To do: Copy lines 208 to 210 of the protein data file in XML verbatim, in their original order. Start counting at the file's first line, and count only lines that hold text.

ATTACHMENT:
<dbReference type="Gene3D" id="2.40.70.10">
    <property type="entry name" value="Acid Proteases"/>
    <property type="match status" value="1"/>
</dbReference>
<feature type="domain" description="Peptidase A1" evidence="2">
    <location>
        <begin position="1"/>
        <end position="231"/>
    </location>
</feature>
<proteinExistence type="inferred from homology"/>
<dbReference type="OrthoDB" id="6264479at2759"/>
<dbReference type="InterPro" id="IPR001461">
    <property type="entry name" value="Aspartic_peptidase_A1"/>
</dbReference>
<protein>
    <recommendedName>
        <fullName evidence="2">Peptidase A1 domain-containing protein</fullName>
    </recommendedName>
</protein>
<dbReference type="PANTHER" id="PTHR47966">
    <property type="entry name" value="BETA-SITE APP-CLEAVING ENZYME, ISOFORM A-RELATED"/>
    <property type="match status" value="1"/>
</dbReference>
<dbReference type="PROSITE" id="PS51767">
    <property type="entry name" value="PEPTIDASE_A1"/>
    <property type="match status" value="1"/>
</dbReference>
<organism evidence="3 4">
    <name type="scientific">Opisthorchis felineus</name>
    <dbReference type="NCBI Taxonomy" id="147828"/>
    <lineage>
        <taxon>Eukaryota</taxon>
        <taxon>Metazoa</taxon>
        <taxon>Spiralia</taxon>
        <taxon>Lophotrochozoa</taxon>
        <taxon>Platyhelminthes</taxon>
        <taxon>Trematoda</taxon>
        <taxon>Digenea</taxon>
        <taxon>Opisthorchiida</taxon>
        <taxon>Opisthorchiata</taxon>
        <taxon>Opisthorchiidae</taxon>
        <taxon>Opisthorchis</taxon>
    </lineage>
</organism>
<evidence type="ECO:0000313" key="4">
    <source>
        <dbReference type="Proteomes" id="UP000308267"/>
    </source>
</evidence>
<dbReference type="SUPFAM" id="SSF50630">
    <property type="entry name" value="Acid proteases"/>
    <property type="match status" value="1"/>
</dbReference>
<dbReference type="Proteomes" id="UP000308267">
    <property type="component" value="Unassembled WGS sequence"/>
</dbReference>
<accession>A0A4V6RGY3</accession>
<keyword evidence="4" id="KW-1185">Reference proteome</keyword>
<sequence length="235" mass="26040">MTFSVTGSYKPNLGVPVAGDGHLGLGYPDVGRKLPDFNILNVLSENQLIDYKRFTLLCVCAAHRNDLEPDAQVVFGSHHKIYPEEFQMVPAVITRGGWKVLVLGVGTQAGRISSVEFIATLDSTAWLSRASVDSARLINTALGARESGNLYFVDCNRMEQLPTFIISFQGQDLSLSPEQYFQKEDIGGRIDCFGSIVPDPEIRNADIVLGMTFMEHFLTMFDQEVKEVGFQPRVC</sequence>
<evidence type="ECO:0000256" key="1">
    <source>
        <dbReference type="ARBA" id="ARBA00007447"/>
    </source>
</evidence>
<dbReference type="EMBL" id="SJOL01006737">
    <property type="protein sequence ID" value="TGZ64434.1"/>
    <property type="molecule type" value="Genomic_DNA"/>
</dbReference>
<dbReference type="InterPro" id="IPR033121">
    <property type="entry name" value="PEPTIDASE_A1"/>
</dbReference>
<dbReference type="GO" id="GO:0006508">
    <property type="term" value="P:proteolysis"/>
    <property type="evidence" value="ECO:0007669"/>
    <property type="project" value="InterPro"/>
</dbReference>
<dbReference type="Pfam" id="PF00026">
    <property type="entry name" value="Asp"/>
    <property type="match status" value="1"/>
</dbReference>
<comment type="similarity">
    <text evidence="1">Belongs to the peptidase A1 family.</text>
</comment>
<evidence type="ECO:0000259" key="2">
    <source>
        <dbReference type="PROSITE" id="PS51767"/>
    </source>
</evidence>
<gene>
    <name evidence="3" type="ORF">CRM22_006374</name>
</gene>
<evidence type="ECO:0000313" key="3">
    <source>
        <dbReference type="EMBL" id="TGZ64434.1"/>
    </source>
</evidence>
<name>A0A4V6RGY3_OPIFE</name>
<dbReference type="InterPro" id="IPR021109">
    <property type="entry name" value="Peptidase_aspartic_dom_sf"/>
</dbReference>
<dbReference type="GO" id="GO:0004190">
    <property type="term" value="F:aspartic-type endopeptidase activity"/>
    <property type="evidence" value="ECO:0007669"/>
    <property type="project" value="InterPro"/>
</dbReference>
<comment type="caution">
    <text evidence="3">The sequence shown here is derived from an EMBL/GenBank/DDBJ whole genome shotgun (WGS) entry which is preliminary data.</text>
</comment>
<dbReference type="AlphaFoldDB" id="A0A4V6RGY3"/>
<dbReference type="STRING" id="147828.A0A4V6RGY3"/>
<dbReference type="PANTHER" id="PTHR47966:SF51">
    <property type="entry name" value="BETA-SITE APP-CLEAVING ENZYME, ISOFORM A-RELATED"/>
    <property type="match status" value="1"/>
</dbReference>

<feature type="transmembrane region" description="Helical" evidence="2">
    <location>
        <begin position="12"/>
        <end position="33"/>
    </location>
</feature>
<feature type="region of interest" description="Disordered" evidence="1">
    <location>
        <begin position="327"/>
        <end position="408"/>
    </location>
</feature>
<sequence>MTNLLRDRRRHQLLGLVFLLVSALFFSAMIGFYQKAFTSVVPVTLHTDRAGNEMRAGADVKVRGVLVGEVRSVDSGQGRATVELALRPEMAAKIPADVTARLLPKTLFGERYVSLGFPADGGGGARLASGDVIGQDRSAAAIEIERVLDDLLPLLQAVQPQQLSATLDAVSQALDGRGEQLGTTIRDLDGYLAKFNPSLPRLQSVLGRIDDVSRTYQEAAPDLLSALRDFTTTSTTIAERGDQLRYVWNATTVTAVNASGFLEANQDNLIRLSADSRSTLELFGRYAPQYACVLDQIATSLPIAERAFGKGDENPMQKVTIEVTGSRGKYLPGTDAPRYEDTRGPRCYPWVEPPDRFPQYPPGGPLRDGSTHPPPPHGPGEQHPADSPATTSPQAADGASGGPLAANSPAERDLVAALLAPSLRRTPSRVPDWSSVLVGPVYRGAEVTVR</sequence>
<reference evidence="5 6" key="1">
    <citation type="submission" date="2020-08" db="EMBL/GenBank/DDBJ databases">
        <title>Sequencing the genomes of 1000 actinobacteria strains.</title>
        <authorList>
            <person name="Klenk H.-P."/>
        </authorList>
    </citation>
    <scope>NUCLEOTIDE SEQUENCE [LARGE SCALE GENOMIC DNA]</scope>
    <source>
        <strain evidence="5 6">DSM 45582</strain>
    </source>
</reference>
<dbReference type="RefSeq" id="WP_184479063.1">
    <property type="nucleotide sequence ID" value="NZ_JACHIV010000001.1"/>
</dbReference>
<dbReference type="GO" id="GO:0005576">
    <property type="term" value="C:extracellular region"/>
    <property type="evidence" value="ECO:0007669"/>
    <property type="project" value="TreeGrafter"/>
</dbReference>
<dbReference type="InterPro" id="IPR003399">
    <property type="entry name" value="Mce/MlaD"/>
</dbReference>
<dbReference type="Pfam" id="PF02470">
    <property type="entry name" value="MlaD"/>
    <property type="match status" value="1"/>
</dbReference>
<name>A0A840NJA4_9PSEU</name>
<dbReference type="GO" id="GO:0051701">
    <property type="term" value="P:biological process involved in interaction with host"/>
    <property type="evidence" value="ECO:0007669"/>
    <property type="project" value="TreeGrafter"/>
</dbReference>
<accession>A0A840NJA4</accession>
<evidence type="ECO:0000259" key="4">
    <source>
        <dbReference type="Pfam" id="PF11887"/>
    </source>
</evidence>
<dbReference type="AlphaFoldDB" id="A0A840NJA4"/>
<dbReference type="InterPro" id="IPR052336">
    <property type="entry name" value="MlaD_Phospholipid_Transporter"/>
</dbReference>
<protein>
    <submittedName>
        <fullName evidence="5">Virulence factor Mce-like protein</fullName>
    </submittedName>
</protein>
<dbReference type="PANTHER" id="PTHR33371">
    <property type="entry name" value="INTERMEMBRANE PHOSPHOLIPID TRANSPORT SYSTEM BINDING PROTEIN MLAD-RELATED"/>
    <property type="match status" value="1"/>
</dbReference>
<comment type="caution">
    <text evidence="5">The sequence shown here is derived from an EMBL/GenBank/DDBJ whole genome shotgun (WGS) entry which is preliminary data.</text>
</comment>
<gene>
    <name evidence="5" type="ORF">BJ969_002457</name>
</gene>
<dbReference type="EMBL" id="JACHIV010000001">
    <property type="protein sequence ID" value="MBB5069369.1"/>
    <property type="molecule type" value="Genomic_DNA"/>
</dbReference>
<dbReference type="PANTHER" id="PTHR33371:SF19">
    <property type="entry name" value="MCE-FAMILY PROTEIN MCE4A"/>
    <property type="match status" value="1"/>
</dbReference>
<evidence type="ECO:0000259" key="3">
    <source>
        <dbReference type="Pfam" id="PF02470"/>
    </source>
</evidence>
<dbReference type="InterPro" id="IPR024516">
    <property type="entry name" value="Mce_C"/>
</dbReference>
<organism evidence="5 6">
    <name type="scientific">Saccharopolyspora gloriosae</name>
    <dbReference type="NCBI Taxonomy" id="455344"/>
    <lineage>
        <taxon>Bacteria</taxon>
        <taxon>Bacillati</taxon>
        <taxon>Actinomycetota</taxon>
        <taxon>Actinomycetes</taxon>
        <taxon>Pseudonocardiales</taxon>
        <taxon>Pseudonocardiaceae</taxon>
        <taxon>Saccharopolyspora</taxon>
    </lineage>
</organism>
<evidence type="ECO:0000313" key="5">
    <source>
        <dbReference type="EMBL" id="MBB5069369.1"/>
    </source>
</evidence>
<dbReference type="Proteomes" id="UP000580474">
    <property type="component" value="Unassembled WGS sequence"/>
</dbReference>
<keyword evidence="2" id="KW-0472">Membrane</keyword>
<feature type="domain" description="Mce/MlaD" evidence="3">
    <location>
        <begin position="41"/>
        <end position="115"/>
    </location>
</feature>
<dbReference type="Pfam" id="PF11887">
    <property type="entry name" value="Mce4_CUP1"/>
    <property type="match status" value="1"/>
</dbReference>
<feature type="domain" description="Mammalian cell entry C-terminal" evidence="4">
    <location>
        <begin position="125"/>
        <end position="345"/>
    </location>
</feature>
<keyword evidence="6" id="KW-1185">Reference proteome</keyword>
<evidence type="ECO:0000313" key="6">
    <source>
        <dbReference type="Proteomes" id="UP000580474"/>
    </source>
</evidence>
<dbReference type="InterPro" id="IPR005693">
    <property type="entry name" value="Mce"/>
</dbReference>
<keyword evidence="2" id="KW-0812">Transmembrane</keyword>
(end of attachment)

        <taxon>Bacillati</taxon>
        <taxon>Actinomycetota</taxon>
        <taxon>Actinomycetes</taxon>